Case study: Senior testing education enhances care and compliance

Article

Dr. Daniel Brod, co-owner of Deer Creek Animal Hospital in Littleton, Colo., says that in about one of every four senior dogs he tests, he identifies early disease processes, such as renal, liver, or thyroid disease?that's about 15 percent higher than in younger dogs at his practice. And he sees similar results in his feline patients. So the benefits of testing are clear. And his team took just a few steps that helped to increase compliance.

Dr. Daniel Brod, co-owner of Deer Creek Animal Hospital in Littleton, Colo., says that in about one of every four senior dogs he tests, he identifies early disease processes, such as renal, liver, or thyroid disease—that's about 15 percent higher than in younger dogs at his practice. And he sees similar results in his feline patients. So the benefits of testing are clear. And his team took just a few steps that helped to increase compliance.

• When clients arrive with senior dogs and cats, receptionists hand them brochures on special needs of senior pets and checklists to assess their pets' health in key areas.

• Team members then use a large, red stamp on the senior patient's file to remind the doctors to talk about the checklist and blood testing.

• Doctors note on the stamped areas whether or not clients accepted the recommendations for senior blood testing.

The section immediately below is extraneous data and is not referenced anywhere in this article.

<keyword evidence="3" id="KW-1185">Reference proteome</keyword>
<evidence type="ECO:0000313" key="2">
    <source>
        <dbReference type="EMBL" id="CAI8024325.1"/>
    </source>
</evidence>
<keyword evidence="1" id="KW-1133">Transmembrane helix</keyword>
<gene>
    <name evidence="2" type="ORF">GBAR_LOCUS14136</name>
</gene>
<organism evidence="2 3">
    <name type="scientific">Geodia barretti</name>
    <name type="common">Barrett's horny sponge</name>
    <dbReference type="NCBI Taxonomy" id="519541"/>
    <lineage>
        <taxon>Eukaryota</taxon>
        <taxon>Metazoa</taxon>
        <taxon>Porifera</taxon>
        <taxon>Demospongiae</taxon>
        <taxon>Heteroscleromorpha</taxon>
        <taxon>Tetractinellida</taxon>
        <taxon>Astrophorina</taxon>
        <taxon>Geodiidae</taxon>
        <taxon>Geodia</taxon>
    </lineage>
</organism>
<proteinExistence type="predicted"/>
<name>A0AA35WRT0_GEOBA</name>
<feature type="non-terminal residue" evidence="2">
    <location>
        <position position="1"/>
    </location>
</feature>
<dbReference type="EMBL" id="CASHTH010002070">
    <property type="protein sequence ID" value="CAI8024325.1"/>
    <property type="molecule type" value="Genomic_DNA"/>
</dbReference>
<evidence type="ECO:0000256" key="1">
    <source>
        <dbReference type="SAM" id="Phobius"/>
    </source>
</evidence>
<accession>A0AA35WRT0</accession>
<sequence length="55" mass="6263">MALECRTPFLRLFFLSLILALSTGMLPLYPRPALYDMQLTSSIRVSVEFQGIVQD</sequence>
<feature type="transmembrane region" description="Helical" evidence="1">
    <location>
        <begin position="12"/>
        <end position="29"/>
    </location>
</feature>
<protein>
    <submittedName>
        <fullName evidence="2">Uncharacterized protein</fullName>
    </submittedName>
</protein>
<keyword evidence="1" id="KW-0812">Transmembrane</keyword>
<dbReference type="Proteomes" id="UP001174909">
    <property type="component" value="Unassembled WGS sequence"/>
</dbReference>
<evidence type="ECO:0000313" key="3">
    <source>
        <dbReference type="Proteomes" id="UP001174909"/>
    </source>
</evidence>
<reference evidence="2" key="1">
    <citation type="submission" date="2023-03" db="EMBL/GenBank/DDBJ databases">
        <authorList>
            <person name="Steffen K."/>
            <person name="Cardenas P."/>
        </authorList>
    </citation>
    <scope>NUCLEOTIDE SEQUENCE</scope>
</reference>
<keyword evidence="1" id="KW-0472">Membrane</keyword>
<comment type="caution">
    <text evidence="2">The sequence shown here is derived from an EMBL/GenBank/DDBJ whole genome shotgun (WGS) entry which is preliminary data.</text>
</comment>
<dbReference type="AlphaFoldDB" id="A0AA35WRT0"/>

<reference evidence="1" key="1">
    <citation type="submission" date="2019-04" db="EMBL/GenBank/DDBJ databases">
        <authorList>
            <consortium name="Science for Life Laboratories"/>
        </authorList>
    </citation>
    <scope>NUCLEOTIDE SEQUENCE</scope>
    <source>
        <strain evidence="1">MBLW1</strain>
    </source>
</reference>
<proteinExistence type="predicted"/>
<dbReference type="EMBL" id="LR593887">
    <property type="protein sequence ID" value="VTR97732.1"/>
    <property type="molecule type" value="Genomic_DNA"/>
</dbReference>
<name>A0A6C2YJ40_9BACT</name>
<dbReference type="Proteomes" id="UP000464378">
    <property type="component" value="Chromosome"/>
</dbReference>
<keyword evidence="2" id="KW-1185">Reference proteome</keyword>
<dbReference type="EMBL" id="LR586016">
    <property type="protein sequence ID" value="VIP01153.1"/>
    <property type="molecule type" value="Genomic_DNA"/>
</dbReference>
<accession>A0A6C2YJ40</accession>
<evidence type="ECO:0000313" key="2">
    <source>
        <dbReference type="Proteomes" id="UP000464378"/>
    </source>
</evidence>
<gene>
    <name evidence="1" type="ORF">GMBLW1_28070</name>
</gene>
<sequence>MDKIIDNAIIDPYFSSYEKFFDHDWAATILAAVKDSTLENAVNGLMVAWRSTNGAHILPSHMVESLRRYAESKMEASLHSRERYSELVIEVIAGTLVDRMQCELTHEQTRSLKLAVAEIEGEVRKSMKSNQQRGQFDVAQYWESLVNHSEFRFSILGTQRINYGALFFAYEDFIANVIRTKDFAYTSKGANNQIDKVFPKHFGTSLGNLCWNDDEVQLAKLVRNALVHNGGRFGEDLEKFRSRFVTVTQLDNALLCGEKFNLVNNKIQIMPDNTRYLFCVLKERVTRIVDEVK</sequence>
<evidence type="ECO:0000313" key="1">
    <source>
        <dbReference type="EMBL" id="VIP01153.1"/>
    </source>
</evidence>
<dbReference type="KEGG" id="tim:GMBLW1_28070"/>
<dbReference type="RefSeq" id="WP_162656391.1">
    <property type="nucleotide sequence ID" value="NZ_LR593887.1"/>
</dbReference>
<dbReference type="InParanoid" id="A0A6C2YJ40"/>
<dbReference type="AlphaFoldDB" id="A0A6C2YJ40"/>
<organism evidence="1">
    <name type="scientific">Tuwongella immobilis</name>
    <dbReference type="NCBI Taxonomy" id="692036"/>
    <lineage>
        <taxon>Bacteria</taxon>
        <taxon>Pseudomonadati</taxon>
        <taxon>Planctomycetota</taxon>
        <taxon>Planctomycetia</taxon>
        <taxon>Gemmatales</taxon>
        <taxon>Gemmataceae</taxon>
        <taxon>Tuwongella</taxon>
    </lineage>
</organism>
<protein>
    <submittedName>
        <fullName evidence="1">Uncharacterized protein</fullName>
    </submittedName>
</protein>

"The checklist we ask owners to complete offers an overview of the body systems," says Dr. Brod. "Every 'yes' is an entry point for discussion. So if the client says she's noticed an increase in the pet's water consumption, I'll discuss with her such possible causes as kidney disease or diabetes. The checklist highlights areas where I need to probe more and gives me a lead-in to discuss blood work. This approach works because our whole team is onboard," says Dr. Brod. "And we start educating clients early; when these senior dogs and cats were puppies and kittens, we began stressing the need for yearly blood tests. It's just the type of test we do that changes."

Deer Creek Animal Hospital ran 925 senior canine profiles in 2005. Clients with senior dogs paid $159 for the six-test panel, which includes a blood chemistry profile, CBC, urinalysis, total T4, free T4 by equilibrium dialysis, and urine microalbuminuria. After senior-citizen and multiple-pet discounts, the profiles generated $142,352 in revenue in 2005. Subtracting lab costs of $40 per panel, the practice earned $105,325. "We're running more tests, and as a result, we're detecting illnesses in patients earlier, potentially saving more lives," says Dr. Brod.

Related Videos
adam christman peter weinstein carecredit
© 2024 MJH Life Sciences

All rights reserved.